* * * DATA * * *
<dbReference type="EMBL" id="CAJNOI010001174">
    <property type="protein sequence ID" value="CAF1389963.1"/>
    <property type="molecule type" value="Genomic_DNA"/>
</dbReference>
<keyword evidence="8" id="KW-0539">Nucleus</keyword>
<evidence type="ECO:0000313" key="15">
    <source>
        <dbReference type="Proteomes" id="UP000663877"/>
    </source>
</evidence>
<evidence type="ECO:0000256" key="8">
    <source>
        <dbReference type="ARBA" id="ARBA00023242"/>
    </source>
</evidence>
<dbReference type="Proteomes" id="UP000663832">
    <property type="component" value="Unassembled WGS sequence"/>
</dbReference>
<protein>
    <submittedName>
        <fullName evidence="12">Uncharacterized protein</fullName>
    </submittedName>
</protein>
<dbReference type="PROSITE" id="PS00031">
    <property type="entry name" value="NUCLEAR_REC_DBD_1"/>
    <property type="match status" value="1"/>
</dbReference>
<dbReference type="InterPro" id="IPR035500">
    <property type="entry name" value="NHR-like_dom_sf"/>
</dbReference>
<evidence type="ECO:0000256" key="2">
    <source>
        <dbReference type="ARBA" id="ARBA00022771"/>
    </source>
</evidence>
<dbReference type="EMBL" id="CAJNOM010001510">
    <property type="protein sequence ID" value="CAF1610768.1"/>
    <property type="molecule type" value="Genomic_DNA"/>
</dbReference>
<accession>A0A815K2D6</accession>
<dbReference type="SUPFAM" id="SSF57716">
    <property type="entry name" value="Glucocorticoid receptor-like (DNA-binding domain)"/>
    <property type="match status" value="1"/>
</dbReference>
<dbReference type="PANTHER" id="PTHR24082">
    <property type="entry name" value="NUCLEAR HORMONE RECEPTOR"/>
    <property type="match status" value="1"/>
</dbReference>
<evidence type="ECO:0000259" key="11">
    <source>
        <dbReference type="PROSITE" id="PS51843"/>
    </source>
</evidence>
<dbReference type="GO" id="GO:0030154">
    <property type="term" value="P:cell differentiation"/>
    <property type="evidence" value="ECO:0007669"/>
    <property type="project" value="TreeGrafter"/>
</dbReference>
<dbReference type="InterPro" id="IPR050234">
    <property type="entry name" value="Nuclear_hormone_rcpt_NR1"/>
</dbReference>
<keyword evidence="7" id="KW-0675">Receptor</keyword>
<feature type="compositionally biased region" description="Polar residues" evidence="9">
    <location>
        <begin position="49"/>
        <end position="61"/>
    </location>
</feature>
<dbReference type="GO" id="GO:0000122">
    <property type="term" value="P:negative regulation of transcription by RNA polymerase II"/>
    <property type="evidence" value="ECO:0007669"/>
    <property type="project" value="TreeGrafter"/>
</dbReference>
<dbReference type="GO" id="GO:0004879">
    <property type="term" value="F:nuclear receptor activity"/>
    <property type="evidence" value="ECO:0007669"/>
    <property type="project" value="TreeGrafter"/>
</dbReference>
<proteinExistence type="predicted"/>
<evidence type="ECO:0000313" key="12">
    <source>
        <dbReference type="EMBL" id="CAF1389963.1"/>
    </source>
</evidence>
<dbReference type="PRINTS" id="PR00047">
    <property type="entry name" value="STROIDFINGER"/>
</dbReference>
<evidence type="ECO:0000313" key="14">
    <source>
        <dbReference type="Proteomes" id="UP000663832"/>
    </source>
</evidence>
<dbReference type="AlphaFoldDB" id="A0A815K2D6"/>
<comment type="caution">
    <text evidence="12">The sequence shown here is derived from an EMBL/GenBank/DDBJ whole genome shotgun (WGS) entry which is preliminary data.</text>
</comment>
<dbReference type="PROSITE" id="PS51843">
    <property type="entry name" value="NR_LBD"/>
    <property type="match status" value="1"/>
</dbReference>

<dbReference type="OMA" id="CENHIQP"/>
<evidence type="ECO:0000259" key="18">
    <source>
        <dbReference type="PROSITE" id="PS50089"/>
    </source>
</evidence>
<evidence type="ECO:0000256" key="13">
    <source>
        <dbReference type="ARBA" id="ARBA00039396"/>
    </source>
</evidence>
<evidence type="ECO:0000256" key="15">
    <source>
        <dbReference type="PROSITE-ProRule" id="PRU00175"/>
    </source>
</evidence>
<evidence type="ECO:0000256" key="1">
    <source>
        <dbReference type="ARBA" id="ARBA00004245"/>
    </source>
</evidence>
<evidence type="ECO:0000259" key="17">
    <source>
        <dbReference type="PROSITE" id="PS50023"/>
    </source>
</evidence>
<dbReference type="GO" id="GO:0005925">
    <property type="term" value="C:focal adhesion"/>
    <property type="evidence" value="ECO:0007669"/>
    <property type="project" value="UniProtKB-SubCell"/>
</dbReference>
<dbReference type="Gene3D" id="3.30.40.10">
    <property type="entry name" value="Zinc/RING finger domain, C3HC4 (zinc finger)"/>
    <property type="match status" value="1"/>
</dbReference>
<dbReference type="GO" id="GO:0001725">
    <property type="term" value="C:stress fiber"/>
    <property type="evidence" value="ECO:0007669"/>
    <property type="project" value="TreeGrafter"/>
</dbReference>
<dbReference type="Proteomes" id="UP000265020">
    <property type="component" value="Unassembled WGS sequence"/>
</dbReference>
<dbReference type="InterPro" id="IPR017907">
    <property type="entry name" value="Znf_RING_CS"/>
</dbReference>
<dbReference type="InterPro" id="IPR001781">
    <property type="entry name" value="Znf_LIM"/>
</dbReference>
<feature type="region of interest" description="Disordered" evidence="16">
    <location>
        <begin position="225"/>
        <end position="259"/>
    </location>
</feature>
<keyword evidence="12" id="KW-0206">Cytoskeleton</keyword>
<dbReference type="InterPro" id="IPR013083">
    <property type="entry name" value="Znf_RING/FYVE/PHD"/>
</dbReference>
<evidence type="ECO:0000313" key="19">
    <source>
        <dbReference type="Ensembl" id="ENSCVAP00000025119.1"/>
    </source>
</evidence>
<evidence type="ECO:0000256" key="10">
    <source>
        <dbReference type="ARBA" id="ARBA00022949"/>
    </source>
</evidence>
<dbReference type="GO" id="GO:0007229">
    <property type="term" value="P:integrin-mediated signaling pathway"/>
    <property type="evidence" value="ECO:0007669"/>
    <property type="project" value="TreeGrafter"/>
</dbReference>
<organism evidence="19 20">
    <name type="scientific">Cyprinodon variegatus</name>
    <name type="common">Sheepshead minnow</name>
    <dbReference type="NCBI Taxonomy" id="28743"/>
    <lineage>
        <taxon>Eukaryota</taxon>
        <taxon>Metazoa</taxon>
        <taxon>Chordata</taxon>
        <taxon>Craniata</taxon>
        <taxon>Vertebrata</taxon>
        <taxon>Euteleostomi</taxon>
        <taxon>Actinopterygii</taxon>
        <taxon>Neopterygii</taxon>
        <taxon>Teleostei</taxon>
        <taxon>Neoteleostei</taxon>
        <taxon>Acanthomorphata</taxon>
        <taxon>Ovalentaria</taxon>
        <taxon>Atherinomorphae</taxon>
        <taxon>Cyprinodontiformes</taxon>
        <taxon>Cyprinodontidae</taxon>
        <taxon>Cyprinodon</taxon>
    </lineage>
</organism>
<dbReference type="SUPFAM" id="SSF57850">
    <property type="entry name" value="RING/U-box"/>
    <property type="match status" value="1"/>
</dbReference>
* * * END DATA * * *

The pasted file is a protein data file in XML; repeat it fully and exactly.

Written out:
<dbReference type="EMBL" id="CAJNOI010001174">
    <property type="protein sequence ID" value="CAF1389963.1"/>
    <property type="molecule type" value="Genomic_DNA"/>
</dbReference>
<keyword evidence="8" id="KW-0539">Nucleus</keyword>
<evidence type="ECO:0000313" key="15">
    <source>
        <dbReference type="Proteomes" id="UP000663877"/>
    </source>
</evidence>
<evidence type="ECO:0000256" key="8">
    <source>
        <dbReference type="ARBA" id="ARBA00023242"/>
    </source>
</evidence>
<dbReference type="Proteomes" id="UP000663832">
    <property type="component" value="Unassembled WGS sequence"/>
</dbReference>
<protein>
    <submittedName>
        <fullName evidence="12">Uncharacterized protein</fullName>
    </submittedName>
</protein>
<dbReference type="PROSITE" id="PS00031">
    <property type="entry name" value="NUCLEAR_REC_DBD_1"/>
    <property type="match status" value="1"/>
</dbReference>
<dbReference type="InterPro" id="IPR035500">
    <property type="entry name" value="NHR-like_dom_sf"/>
</dbReference>
<evidence type="ECO:0000256" key="2">
    <source>
        <dbReference type="ARBA" id="ARBA00022771"/>
    </source>
</evidence>
<dbReference type="EMBL" id="CAJNOM010001510">
    <property type="protein sequence ID" value="CAF1610768.1"/>
    <property type="molecule type" value="Genomic_DNA"/>
</dbReference>
<accession>A0A815K2D6</accession>
<dbReference type="SUPFAM" id="SSF57716">
    <property type="entry name" value="Glucocorticoid receptor-like (DNA-binding domain)"/>
    <property type="match status" value="1"/>
</dbReference>
<dbReference type="PANTHER" id="PTHR24082">
    <property type="entry name" value="NUCLEAR HORMONE RECEPTOR"/>
    <property type="match status" value="1"/>
</dbReference>
<evidence type="ECO:0000259" key="11">
    <source>
        <dbReference type="PROSITE" id="PS51843"/>
    </source>
</evidence>
<dbReference type="GO" id="GO:0030154">
    <property type="term" value="P:cell differentiation"/>
    <property type="evidence" value="ECO:0007669"/>
    <property type="project" value="TreeGrafter"/>
</dbReference>
<dbReference type="InterPro" id="IPR050234">
    <property type="entry name" value="Nuclear_hormone_rcpt_NR1"/>
</dbReference>
<keyword evidence="7" id="KW-0675">Receptor</keyword>
<feature type="compositionally biased region" description="Polar residues" evidence="9">
    <location>
        <begin position="49"/>
        <end position="61"/>
    </location>
</feature>
<dbReference type="GO" id="GO:0000122">
    <property type="term" value="P:negative regulation of transcription by RNA polymerase II"/>
    <property type="evidence" value="ECO:0007669"/>
    <property type="project" value="TreeGrafter"/>
</dbReference>
<dbReference type="GO" id="GO:0004879">
    <property type="term" value="F:nuclear receptor activity"/>
    <property type="evidence" value="ECO:0007669"/>
    <property type="project" value="TreeGrafter"/>
</dbReference>
<proteinExistence type="predicted"/>
<evidence type="ECO:0000313" key="12">
    <source>
        <dbReference type="EMBL" id="CAF1389963.1"/>
    </source>
</evidence>
<dbReference type="PRINTS" id="PR00047">
    <property type="entry name" value="STROIDFINGER"/>
</dbReference>
<evidence type="ECO:0000313" key="14">
    <source>
        <dbReference type="Proteomes" id="UP000663832"/>
    </source>
</evidence>
<dbReference type="AlphaFoldDB" id="A0A815K2D6"/>
<comment type="caution">
    <text evidence="12">The sequence shown here is derived from an EMBL/GenBank/DDBJ whole genome shotgun (WGS) entry which is preliminary data.</text>
</comment>
<dbReference type="PROSITE" id="PS51843">
    <property type="entry name" value="NR_LBD"/>
    <property type="match status" value="1"/>
</dbReference>

<dbReference type="OMA" id="CENHIQP"/>
<evidence type="ECO:0000259" key="18">
    <source>
        <dbReference type="PROSITE" id="PS50089"/>
    </source>
</evidence>
<evidence type="ECO:0000256" key="13">
    <source>
        <dbReference type="ARBA" id="ARBA00039396"/>
    </source>
</evidence>
<evidence type="ECO:0000256" key="15">
    <source>
        <dbReference type="PROSITE-ProRule" id="PRU00175"/>
    </source>
</evidence>
<evidence type="ECO:0000256" key="1">
    <source>
        <dbReference type="ARBA" id="ARBA00004245"/>
    </source>
</evidence>
<evidence type="ECO:0000259" key="17">
    <source>
        <dbReference type="PROSITE" id="PS50023"/>
    </source>
</evidence>
<dbReference type="GO" id="GO:0005925">
    <property type="term" value="C:focal adhesion"/>
    <property type="evidence" value="ECO:0007669"/>
    <property type="project" value="UniProtKB-SubCell"/>
</dbReference>
<dbReference type="Gene3D" id="3.30.40.10">
    <property type="entry name" value="Zinc/RING finger domain, C3HC4 (zinc finger)"/>
    <property type="match status" value="1"/>
</dbReference>
<dbReference type="GO" id="GO:0001725">
    <property type="term" value="C:stress fiber"/>
    <property type="evidence" value="ECO:0007669"/>
    <property type="project" value="TreeGrafter"/>
</dbReference>
<dbReference type="Proteomes" id="UP000265020">
    <property type="component" value="Unassembled WGS sequence"/>
</dbReference>
<dbReference type="InterPro" id="IPR017907">
    <property type="entry name" value="Znf_RING_CS"/>
</dbReference>
<dbReference type="InterPro" id="IPR001781">
    <property type="entry name" value="Znf_LIM"/>
</dbReference>
<feature type="region of interest" description="Disordered" evidence="16">
    <location>
        <begin position="225"/>
        <end position="259"/>
    </location>
</feature>
<keyword evidence="12" id="KW-0206">Cytoskeleton</keyword>
<dbReference type="InterPro" id="IPR013083">
    <property type="entry name" value="Znf_RING/FYVE/PHD"/>
</dbReference>
<evidence type="ECO:0000313" key="19">
    <source>
        <dbReference type="Ensembl" id="ENSCVAP00000025119.1"/>
    </source>
</evidence>
<evidence type="ECO:0000256" key="10">
    <source>
        <dbReference type="ARBA" id="ARBA00022949"/>
    </source>
</evidence>
<dbReference type="GO" id="GO:0007229">
    <property type="term" value="P:integrin-mediated signaling pathway"/>
    <property type="evidence" value="ECO:0007669"/>
    <property type="project" value="TreeGrafter"/>
</dbReference>
<organism evidence="19 20">
    <name type="scientific">Cyprinodon variegatus</name>
    <name type="common">Sheepshead minnow</name>
    <dbReference type="NCBI Taxonomy" id="28743"/>
    <lineage>
        <taxon>Eukaryota</taxon>
        <taxon>Metazoa</taxon>
        <taxon>Chordata</taxon>
        <taxon>Craniata</taxon>
        <taxon>Vertebrata</taxon>
        <taxon>Euteleostomi</taxon>
        <taxon>Actinopterygii</taxon>
        <taxon>Neopterygii</taxon>
        <taxon>Teleostei</taxon>
        <taxon>Neoteleostei</taxon>
        <taxon>Acanthomorphata</taxon>
        <taxon>Ovalentaria</taxon>
        <taxon>Atherinomorphae</taxon>
        <taxon>Cyprinodontiformes</taxon>
        <taxon>Cyprinodontidae</taxon>
        <taxon>Cyprinodon</taxon>
    </lineage>
</organism>
<dbReference type="SUPFAM" id="SSF57850">
    <property type="entry name" value="RING/U-box"/>
    <property type="match status" value="1"/>
</dbReference>